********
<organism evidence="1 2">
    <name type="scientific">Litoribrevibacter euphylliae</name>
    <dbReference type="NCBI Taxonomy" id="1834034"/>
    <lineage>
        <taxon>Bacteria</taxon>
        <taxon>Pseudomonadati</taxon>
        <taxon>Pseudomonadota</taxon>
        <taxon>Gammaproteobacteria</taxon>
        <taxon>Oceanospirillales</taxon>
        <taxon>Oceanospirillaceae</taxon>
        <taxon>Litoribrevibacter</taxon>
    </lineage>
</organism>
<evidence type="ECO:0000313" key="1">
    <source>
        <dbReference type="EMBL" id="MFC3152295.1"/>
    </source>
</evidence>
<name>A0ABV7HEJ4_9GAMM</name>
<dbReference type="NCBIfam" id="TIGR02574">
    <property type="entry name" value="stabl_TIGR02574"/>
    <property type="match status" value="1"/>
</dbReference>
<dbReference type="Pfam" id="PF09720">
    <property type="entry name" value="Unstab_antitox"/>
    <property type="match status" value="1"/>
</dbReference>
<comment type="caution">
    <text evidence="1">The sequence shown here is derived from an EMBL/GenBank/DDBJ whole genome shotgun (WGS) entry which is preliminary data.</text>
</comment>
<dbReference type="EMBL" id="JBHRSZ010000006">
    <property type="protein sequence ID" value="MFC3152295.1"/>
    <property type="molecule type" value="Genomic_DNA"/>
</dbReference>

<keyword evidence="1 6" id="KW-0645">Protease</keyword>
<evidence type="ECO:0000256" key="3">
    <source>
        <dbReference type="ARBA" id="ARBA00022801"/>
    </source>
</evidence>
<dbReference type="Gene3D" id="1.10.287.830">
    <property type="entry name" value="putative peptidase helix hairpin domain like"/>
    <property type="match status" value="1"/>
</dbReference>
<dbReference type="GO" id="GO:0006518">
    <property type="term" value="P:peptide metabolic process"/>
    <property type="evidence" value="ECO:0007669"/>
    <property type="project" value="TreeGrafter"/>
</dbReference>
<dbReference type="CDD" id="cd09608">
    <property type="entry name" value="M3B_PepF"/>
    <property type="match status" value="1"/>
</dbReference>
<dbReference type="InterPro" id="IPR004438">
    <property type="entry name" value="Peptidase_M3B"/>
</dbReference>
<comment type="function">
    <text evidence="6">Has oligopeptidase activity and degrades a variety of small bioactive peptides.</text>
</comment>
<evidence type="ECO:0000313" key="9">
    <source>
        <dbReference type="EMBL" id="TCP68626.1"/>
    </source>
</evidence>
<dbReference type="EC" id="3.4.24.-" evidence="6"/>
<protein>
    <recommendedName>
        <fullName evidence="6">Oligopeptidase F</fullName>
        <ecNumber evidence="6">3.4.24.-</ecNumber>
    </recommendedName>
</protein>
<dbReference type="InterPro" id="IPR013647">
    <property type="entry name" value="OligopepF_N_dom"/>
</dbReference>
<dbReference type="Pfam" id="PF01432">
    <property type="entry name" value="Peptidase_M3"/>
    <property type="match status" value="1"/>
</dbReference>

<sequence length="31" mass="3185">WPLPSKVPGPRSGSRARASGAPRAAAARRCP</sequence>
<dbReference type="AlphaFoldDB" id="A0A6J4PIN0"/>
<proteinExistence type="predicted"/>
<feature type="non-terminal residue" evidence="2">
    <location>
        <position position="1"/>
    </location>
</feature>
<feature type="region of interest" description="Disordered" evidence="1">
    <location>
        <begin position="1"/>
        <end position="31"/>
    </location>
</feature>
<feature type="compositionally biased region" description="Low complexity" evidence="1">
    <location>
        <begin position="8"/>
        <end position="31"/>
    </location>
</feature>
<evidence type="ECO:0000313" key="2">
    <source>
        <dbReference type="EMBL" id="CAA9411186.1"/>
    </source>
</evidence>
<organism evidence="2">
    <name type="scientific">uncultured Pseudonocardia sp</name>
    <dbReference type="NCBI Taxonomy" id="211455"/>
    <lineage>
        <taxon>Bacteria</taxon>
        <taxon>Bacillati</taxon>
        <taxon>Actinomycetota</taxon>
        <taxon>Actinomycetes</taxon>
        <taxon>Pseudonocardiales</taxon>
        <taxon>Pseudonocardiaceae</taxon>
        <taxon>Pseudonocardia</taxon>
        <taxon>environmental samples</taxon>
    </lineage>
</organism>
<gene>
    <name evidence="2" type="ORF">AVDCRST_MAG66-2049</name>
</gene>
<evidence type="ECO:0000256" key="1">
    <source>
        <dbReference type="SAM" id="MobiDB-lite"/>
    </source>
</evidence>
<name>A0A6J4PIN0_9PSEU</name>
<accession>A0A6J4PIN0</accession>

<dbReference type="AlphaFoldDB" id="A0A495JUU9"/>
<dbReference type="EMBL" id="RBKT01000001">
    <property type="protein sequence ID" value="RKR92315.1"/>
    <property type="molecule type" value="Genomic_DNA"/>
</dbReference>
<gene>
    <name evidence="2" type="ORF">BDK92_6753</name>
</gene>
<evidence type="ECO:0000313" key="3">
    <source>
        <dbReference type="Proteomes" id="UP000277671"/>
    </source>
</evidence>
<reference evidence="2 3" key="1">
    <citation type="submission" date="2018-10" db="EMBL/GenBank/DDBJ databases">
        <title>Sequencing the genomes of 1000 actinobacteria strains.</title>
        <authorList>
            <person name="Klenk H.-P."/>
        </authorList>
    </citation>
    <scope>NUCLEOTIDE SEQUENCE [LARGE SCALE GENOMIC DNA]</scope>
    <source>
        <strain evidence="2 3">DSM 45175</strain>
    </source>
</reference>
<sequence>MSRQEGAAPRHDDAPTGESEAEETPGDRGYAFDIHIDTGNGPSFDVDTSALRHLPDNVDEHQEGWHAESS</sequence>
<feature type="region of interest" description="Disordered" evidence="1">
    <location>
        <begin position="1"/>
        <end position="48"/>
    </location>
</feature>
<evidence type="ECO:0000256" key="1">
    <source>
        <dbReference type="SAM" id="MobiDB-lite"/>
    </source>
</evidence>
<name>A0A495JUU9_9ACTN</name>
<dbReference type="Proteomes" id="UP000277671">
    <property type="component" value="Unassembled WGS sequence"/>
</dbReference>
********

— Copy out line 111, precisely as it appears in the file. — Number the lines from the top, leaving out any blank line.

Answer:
        <taxon>Actinomycetes</taxon>